Secret's Out: La Jolla Hotel

Old May 21st, 2012, 05:04 AM
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Secret's Out: La Jolla Hotel

When I had an office in the village of La Jolla - some of us lads used to take our sandwiches and walk from Prospect St - down the steps next to the La Valencia Hotel and go to the Cove for our repast. Always liked the looks of the hotel across the street but never really checked it out - and here it is on "Hotel Impossible" - tonight at 7 PM on the Travel Channel.
http://www.utsandiego.com/news/2012/...a-cove-suites/
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Old May 21st, 2012, 07:03 AM
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Wow, great show! That hotel has been there forever - you always see it when you're at the Cove, but quite frankly it always looked kinda oldish from the street. Great location though.
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Old May 21st, 2012, 08:56 AM
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It's actually on at 10pm in San Diego.


There's a lot more to the owner than just this one hotel. The family are known in San Diego for buying properties that are adjacent to their various businesses and letting them fall into disrepair. This family owns two listed bungalows next to this hotel which they seem to hope they'll be allowed to redevelop when the buildings eventually fall down.
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Old May 21st, 2012, 12:11 PM
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I haven't been in the hotel - but unless the reports were terrible - I would recommend it as a 2+ star or so place - with the one of the best views in the world.

As for those bungalows - I hope they fall down sooner than later. Some people think they have historic value - but the termites are about the only think holding up those eyesores.
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Old May 21st, 2012, 12:26 PM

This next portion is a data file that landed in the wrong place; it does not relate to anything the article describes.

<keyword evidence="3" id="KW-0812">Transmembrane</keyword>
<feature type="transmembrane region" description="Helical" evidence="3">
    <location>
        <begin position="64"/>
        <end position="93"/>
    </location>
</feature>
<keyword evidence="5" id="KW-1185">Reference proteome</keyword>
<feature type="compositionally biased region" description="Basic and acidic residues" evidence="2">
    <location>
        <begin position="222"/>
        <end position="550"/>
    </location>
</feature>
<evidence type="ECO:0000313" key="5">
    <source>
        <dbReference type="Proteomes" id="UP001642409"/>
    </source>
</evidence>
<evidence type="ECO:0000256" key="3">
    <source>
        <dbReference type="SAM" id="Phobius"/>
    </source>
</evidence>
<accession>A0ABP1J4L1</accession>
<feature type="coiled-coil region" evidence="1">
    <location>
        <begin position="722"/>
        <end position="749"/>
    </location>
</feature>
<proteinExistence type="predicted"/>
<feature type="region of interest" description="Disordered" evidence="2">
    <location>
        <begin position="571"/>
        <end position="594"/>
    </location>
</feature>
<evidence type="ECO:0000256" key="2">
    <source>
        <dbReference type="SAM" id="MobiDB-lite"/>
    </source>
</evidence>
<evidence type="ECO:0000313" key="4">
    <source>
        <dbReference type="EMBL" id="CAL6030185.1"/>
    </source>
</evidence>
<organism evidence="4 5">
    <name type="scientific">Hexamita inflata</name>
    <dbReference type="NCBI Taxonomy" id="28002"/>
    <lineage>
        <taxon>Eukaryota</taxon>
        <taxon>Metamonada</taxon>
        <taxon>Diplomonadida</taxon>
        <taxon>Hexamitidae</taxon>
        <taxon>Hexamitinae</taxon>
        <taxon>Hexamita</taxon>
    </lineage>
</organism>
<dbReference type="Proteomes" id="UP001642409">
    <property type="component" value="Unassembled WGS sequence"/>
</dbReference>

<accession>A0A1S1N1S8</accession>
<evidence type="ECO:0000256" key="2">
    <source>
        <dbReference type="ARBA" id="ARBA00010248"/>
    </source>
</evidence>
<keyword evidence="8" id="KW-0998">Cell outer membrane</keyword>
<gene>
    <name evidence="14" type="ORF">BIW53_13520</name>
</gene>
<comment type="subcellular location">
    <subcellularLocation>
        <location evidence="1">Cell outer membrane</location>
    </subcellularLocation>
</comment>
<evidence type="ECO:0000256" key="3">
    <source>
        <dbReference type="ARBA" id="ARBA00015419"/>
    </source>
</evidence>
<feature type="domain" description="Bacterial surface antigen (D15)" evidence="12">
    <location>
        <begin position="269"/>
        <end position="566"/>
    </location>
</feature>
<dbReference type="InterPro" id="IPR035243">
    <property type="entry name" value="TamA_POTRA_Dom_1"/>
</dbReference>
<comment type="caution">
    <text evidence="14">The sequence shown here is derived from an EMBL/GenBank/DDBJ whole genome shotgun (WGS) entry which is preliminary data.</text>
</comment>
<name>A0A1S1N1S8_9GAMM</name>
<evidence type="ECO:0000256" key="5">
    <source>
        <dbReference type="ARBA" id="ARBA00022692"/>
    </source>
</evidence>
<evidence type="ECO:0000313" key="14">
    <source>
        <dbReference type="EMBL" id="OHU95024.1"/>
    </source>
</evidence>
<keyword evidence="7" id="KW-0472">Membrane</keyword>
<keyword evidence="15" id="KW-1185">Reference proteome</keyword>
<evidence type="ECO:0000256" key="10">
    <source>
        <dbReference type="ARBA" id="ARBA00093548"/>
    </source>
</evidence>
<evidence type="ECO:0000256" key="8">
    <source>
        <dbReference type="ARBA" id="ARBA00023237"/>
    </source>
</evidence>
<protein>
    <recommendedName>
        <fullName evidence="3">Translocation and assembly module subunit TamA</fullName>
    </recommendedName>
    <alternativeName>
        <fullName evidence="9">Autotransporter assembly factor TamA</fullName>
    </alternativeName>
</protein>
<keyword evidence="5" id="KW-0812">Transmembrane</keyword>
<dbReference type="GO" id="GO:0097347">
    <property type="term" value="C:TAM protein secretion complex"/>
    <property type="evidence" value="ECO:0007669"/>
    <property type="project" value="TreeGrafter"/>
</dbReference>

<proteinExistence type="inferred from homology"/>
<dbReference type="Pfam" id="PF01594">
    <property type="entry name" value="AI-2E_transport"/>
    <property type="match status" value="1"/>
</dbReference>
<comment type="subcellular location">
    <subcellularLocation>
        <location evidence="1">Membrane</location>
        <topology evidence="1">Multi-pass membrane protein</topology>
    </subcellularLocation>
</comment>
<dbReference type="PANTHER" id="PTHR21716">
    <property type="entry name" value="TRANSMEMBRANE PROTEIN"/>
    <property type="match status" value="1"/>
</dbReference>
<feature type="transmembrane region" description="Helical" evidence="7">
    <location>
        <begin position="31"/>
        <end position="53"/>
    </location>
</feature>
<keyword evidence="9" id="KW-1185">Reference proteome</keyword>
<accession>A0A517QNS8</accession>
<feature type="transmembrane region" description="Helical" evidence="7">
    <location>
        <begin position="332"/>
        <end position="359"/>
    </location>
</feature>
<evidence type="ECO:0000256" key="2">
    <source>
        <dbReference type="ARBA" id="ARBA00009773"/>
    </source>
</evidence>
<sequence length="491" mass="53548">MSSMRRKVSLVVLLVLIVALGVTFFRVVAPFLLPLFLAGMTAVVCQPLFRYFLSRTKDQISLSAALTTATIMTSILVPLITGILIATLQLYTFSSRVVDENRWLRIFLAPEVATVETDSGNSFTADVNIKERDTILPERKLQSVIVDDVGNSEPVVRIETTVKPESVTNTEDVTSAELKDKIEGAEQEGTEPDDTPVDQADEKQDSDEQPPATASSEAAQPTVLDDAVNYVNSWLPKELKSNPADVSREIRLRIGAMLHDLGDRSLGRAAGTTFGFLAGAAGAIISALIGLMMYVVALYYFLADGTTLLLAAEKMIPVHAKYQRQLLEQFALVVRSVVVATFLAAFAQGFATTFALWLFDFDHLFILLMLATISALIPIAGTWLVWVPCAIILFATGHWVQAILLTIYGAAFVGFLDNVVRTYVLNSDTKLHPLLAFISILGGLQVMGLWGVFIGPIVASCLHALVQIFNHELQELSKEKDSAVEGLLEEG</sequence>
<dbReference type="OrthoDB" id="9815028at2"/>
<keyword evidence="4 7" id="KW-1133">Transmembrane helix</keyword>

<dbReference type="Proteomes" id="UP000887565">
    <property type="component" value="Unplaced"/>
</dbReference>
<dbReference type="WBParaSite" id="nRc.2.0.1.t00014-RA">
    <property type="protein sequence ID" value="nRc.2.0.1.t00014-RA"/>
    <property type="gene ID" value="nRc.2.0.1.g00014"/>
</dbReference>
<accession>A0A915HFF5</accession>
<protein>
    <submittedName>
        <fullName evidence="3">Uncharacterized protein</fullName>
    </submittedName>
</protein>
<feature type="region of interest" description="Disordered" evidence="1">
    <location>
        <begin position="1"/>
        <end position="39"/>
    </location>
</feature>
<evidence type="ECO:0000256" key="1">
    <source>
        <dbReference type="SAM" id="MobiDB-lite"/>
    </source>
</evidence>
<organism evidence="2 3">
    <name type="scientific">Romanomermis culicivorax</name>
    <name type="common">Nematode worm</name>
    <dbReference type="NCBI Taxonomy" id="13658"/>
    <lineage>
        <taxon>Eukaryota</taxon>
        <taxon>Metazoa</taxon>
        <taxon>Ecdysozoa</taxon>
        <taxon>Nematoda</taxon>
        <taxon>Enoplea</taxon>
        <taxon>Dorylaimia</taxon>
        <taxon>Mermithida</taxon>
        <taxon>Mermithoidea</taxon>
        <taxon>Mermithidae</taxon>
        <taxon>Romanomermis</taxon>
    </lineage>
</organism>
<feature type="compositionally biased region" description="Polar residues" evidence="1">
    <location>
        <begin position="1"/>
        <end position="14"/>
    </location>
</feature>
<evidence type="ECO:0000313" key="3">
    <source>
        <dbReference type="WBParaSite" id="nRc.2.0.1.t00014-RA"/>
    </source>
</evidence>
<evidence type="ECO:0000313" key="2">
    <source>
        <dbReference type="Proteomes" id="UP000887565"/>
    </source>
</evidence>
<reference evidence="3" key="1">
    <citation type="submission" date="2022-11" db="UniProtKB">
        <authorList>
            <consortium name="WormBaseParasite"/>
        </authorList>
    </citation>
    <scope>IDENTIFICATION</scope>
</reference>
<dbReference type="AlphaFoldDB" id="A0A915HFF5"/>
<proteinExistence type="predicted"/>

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Here is the web page for anyone who is interested. And they are suites - some studio types with kitchenettes and larger.

https://gc.synxis.com/rez.aspx?Hotel...shell=LJC2012#
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Old May 21st, 2012, 01:56 PM
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Tom, they do have historic value, but as they are listed, the owners can't redevlop as they want. They knew this when they bought them, but seemed to think they could do whatever they wanted. The bungalows could have been renovated years ago and would have brought in stacks of rental money. Blame the owners for the way they look now.
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Old May 21st, 2012, 03:29 PM
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So Susan: How many old buildings have you renovated? Trying to really fix up these ancient claptraps would be like throwing money down a rat hole, and my Q:

How much rental income do you think these widdle bungalows will bring? Not much IMO, as while I have not been inside them - they are small - and probably do not have more than one bedroom.
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Old May 21st, 2012, 03:36 PM
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Tried to find some pics of these dilapated bungalows - and this is an interesting historical review of La Jolla (a "village" which I love) - even if not sure it has a pic of the subject bungalows.

http://www.sandiegohistory.org/journ...4-4Hollins.pdf
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Old May 21st, 2012, 07:58 PM
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tom, who's Susan?

Those dilapidated bungalows were not close to this bad when the current owners bought them. They have been allowed to deteriorate in an effort to force the hand of the planning commission. As vacation rentals, right at La Jolla Cove, and next to a hotel they also own,they would be outstanding.
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Old May 22nd, 2012, 06:58 AM
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I think Barbara is right on.


"The Red Roost and Red Rest cottages, built in 1894, are rare surviving examples of late nineteenth-century beach cottages that once proliferated in La Jolla and are the oldest structures there. The Red Rest and Red Roost cottages tell the story of the history and origin of La Jolla, like nothing else. The design for these bungalows is also regarded as a precursor to the California bungalow popularized after the turn of the twentieth century."